From Jeff over at our fellow friends monkeyspoon.com
23rd November 2010
Continuing the progression of Sheffield’s ghetto dual scene, round three proved to be another classic. Back up in Swinny’s field word had spread further and this season’s largest attendance braved the cold but dry and clear night. Moving up in the world, the usual bike lights on posts/trees were supplemented with a generator and halogens to light up the course. The normal format applied though, practise from 7 and racing at 8. Spikes are banned to keep everything loose and fair and the course is marked out with short lengths of plastic overflow pipe cut for purpose. Every racer has to supply a random prize as an entry fee with the winner taking first dibs on the best. Ranging from tasty 5:10 jerseys through to cable ties and tea bags, it pays to be fast.
The racing is usual dual style, a head to head knockout with two runs, one on each lane, and the fastest combined time moving through to the next round. With 27 racers turning up seeding runs were in order with the top 16 moving on to the finals. The finals start order was chosen at random and paper plate number boards handed out.
The course was a long one with a high stakes gorse corner to start us off, too tight and your gloves wouldn’t be saving you. In a grass field with an hour’s practise for 27 riders the surface soon cut up to reveal the mud below. It became so slippy that even the first corner was proving too difficult for some who went down hard. Foot out, committed turns were the winning formula with some unbelievable drifts being laid down. Once through the long peddley start traverse and around the gorse the course tightened up and the turns were difficult and tight. The surface was unpredictable giving rise to many a spectacular off accompanied by big grins all round. However serious the racing may get, it’s all about fun after all, we are dealing with bikes here.
It’s been a while.
[vimeo= http://vimeo.com/17039637 w=500]
Truffle Shuffle is complete.
Hopefully everything it intends to be will be fulfilled, i.e. It’s a rate good track. Enjoy.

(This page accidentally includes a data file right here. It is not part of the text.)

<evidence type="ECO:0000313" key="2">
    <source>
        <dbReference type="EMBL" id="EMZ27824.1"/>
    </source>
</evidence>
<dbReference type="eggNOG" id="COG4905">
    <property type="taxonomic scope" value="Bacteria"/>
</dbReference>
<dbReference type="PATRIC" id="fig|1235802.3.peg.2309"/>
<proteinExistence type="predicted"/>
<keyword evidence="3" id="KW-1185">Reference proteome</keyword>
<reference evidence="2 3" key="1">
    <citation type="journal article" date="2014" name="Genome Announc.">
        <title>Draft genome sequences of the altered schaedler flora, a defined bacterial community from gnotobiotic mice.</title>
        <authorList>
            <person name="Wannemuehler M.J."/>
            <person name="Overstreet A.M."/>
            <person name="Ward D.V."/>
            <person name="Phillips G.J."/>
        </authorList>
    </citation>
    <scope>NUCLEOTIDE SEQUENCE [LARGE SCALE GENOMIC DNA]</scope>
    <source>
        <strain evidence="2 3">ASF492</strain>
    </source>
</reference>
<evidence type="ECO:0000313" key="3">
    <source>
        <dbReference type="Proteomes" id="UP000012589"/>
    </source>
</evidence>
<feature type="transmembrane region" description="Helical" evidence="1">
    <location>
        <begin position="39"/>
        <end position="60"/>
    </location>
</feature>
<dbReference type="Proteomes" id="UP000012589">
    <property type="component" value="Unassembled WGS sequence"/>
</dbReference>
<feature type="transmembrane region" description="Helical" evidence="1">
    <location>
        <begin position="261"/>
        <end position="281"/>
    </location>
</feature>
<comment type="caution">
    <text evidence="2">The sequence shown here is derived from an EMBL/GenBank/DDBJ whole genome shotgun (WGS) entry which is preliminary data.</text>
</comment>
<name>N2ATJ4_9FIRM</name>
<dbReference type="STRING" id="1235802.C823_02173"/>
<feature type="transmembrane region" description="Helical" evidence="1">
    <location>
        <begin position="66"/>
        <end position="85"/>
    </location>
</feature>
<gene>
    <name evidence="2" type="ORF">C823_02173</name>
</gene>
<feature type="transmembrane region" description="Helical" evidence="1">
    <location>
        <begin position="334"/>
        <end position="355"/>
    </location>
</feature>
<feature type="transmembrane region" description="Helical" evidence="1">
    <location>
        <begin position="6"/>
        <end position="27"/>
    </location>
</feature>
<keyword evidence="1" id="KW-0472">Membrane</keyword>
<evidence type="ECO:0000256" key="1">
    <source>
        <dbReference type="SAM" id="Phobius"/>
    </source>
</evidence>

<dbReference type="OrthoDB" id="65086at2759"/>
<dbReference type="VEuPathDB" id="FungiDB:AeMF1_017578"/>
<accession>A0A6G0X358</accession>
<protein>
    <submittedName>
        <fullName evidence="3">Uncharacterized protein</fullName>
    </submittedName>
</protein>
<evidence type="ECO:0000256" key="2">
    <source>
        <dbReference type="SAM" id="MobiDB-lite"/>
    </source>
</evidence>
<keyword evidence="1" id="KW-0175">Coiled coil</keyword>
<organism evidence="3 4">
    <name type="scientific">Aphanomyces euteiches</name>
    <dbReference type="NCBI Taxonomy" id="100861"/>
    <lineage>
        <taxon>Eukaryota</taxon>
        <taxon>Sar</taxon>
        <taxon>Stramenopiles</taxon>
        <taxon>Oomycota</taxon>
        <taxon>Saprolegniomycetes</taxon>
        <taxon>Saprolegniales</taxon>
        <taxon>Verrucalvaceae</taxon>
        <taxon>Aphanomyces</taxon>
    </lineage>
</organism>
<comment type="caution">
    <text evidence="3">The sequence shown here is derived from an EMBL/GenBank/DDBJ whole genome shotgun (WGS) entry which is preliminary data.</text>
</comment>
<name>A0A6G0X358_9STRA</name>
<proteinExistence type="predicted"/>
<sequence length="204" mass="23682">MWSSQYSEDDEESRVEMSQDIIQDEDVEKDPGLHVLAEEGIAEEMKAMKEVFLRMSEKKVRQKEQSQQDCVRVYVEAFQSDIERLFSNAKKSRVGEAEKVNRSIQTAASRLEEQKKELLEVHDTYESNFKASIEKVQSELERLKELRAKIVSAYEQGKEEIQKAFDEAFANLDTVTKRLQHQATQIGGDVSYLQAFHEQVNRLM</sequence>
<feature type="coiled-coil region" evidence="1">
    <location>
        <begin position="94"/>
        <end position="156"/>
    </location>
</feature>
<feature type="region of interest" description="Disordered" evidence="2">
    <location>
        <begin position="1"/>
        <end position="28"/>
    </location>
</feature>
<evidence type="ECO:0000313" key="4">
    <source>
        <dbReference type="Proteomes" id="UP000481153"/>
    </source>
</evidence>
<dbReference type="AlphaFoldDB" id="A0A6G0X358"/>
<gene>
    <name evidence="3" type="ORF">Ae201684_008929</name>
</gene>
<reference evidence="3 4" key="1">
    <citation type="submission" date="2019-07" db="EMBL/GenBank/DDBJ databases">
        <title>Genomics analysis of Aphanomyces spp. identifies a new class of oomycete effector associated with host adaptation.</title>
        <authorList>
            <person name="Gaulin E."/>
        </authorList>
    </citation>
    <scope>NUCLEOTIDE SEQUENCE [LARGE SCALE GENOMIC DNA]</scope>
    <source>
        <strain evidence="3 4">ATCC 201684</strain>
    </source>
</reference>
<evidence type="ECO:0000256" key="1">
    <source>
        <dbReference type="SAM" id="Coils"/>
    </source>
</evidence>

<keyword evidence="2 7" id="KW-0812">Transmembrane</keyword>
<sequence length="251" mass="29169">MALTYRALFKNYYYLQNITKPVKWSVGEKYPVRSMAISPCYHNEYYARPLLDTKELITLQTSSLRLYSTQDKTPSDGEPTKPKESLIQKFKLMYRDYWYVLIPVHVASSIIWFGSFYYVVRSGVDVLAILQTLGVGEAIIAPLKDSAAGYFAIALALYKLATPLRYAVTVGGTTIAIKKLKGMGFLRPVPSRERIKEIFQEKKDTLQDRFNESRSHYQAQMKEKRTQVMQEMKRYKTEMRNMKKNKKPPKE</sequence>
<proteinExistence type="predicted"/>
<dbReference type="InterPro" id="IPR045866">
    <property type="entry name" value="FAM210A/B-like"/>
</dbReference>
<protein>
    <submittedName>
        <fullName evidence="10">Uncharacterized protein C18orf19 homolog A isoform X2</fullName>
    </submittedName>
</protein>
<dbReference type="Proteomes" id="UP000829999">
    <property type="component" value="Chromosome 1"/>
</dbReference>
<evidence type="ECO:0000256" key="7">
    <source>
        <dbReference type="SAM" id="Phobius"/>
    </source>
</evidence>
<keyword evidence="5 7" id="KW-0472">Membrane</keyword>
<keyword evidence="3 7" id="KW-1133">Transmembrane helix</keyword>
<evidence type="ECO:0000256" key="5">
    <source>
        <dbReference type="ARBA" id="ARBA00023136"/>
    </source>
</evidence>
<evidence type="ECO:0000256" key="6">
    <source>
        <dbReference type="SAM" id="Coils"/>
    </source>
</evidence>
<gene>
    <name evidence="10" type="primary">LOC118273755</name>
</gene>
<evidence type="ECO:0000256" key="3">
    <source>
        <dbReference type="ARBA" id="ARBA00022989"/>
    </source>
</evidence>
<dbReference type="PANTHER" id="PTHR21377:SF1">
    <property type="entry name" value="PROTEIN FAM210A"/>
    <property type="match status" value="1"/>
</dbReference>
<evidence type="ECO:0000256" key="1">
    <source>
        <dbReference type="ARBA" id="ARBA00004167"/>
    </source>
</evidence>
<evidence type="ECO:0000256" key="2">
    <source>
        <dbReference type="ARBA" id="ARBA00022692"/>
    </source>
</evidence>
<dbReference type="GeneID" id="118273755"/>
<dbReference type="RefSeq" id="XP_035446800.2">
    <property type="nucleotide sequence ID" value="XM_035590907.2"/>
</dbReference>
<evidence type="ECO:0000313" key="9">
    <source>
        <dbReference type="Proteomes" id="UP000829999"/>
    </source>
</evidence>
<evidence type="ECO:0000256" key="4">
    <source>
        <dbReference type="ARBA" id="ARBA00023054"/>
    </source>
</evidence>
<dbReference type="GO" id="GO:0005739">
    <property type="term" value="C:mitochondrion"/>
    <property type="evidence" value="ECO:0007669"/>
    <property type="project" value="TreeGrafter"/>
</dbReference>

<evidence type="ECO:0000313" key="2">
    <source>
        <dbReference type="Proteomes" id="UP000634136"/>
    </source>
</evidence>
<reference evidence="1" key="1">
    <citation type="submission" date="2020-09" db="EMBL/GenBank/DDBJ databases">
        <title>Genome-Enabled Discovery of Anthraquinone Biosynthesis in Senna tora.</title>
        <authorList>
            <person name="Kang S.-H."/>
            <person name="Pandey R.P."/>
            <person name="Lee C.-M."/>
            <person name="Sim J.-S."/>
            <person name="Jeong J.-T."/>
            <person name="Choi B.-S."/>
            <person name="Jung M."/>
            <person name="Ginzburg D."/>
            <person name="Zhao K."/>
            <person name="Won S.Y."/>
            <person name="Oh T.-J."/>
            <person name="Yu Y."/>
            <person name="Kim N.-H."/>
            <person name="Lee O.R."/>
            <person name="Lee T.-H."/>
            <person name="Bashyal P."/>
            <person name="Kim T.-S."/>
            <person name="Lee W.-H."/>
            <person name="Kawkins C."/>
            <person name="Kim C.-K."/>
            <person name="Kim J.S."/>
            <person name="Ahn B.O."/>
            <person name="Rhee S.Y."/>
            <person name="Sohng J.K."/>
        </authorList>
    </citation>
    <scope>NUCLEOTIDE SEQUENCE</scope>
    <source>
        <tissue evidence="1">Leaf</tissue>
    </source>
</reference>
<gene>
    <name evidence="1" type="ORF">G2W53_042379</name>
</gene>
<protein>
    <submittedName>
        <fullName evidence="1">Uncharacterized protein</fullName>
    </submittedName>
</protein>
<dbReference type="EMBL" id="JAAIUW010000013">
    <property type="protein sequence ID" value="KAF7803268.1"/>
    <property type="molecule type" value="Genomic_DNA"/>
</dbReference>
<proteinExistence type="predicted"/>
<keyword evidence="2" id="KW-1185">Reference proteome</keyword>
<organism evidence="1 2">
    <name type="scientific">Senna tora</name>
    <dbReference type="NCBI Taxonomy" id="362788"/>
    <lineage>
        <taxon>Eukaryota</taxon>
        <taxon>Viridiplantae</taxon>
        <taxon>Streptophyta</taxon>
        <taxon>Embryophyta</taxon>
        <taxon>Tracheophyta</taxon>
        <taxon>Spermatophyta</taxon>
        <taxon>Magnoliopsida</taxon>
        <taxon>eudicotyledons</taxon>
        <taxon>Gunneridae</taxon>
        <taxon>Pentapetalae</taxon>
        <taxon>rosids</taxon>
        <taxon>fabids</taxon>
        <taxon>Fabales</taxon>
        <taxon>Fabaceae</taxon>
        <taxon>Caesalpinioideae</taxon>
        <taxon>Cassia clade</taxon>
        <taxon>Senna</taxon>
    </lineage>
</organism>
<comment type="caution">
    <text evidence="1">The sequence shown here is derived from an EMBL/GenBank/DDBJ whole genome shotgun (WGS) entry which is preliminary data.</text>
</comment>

For those uninitiated to it’s location find the top of NEMBA just along the top fireroad North of ‘Fast Track’ and that’s where it begins….other tracks in the immediate area that are worth riding are NEMBA, Salmon/Alexander Super Trout and Dogs Bollox.
If there’s anything that can be improved on/added etc I’d be keen to hear, so please leave comments…..
Summer is long gone and the race season has been over for a while now..
Its been a bit quiet here at HQ lately as we have been watching the days draw in, trying to squeeze out every last epic ride we can, whilst battling the conditions. Filming has had to take a bit of a back seat as dark gloomy days have prevented any descent light for us to work with.
But all is not lost! as winter is very nearly upon us it brings with it that excitement, enthusiasm and creativeness to pick up the spade and begin ‘Winter Digging’.
New track at Wharny…..still work in progress, but this is a record of what’s been down so far:
A friend of mine once said a poignant sentence a few years ago which has stuck with me since, it was ‘enjoy the difficulty’. I ride bikes because in difficult terrain as it gives me pleasure, I think most people reading this are of the same ilk, we wouldn’t buy ourselves a modern mountain bike capable of a plethora of terrain just to ride on a canal path….well, I did say most.
The local riding around Sheffield offers this very attribute, the riding tends to be more of a technical nature where linking lines, hitting points on a track – such as an apex or a catch-berm – and speed checking are such attributes. That is the difficulty to be endured.
The hard part when building for me is maintaining flow, if it doesn’t flow it’s not enjoyable. End of. Tracks can be easy but without flow they are dull. Hard tracks with such qualities as a steep inline, committing features and harsh rock gardens still have to flow, well at least for me they do. The kind of ‘stop-starty- riding that is generated from poorly built tracks is something that we should all aim to put an end to, and I’ll be honest, I’d rather listen to the conversation beween two fixie riders than ride a track without flow.
I’ve ridden around Sheffield for at least 16 years, what we ride has changed vastly, and even more so in the last few years, bikes are worlds apart than when Greg Herbold cut the course in 1990, therefore we expect more from the humble push iron. We can ride faster into corners, we can brake later for hitting a particular rut at a particular speed in order for it to catch, we can ride the line we wanted as the forks don’t flex down the off-camber we are aiming to rail. The feeling of hitting a section of a track where it just feels ‘right’ is one of the reasons why I ride.
What does any of the above have to do with digging a track? To get it ‘right’, a saying we have in in the UK is ‘difficult difficult lemon difficult’- see the film ‘In the Loop’ for further reference. I am not content with just ‘making do’ with my efforts with a spade…..riding a difficult track well is the same as building a difficult track, it should tax your brain, it should make you think, it should make you enjoy the difficulty.
My aim for ‘Truffle Shuffle’ is too get the flow right. I am also hoping it will get other riders into looking at being creative with their lines….your riding is an expression…..it’s your own art.